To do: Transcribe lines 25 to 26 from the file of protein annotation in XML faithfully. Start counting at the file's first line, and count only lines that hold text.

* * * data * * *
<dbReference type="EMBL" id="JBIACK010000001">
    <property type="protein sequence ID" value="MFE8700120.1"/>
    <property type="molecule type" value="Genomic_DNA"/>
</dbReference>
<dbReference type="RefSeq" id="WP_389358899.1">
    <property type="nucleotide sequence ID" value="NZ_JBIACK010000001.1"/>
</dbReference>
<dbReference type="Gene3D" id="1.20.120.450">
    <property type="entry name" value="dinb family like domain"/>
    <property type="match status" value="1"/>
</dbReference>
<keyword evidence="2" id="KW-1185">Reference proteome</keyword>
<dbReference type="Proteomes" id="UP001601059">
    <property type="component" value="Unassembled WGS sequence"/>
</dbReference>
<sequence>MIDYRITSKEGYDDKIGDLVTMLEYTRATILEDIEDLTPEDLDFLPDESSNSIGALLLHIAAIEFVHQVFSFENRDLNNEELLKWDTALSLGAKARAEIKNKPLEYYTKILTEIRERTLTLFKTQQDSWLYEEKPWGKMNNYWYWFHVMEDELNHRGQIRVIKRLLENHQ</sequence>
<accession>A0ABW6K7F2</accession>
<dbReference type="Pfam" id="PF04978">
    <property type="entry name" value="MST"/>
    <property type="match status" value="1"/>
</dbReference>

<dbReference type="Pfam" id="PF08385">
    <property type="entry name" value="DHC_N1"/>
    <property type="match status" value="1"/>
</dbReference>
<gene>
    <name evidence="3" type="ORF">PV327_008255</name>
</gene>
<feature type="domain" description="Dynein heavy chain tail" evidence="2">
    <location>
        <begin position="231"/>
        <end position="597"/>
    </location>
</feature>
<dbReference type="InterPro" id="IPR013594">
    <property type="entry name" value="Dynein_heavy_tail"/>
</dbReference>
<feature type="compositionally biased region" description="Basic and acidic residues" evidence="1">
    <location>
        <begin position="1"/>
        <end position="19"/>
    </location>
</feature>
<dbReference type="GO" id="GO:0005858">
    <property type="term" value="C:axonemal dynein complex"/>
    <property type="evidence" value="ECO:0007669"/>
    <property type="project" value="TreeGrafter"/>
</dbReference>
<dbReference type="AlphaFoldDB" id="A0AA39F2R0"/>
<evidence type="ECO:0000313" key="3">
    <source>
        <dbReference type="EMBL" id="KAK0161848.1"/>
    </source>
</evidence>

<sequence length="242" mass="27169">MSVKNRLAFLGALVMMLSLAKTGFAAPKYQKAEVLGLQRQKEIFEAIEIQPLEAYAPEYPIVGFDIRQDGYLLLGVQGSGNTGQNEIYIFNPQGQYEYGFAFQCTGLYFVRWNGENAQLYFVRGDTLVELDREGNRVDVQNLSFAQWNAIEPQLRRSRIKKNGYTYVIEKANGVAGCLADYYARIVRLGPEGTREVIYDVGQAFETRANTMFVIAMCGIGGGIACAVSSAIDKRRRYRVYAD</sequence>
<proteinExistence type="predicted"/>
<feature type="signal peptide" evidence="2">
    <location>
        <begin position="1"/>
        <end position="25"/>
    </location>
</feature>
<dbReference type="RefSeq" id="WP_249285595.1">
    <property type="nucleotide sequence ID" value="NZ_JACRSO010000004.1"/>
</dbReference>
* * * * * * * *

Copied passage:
</dbReference>
<gene>